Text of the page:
The Baldacci administration is working to put the best spin on the peeling away of state waters-related windfarm incentives from their ocean energy task force bill LD 1810.
A statement rushed into print by the Maine offshore wind energy task force announced that the administration's policy continued to be:"There is nothing to prevent a developer of offshore wind, wave or tidal power from proposing a project in Maine state waters today."
But opponents of windfarms in Maine state waters point out that this has been the status quo since long before the ocean energy task force itself was even proposed, and suggest the administration is trying to save face over its failure to obtain corporate welfare for would be state waters windfarmers.
"Maine's existing submerged lands leasing law is broad enough that anyone can apply for a lease to build almost anything." said Penobscot Bay Watch Ron Huber. "A windfarm, a fishfarm, a floating dock; you can apply to the state to lease marine submerged lands and the waters over them for any reason you like. Doesn't mean you'll be able to get it approved, though." he added.
Huber said that LD 1810 originally offered the same incentives to build windfarms in state waters as had been enacted by the legislature several years ago for upland windfarms: price supports, immunity from environmental laws, unaccountability to the Maine Board of Environmental Protection, authority to 'take' land to run their cables through to the grid. "Not to mention stripping towns' of municipal authority to regulate windfarms within their borders," Huber said, "And fat fees to keep LURC and MDEP budget mavens happy.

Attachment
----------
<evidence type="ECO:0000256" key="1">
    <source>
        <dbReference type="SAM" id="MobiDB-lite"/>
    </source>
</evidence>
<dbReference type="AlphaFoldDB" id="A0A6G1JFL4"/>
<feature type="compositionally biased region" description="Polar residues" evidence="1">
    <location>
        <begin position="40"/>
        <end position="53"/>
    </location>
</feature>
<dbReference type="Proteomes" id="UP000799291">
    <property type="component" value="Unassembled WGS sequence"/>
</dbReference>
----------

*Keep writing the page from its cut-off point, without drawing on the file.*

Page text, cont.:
Without these incentives, he said "the wind industry won't come in and squat on your natural resources. That's what the legislature gave Big Energy when it passed legislation opening up Maine's mountains to windfarming. The wind turbine industry has exploited it ruthlessly."
But LD 1810 had three flaws, critics said, that led to its extreme makeover:
1. The bill also deals with setting out incentives for OFFSHORE windfarming - an entirely dfifferent set of economic and scientific players interested in waters well beyond Maine's marine boundary.
2. Unlike land windfarms proposed on private lands, ocean windfarms would be in public lands heavily exploited by a variety of important businesses already licensed to be there, and willing to fight to the death the proposed incursion into their economic futures.
3. The bill directed the state to require the closing down of Maine's heating oil industry, another politically connected interest group
Despite its reservations, the Adminsitratino was convinced by the wind industry and its NGO supporters CLF, NRCM, Island Institute and Maine Audubon that the heating industry, fishermen, and coastal tourism industries should be brushed aside for the greater good, and off-the-shelf windfarm operations speedily set up in state waters as a 'transitional technology' to deepwater offshore wind.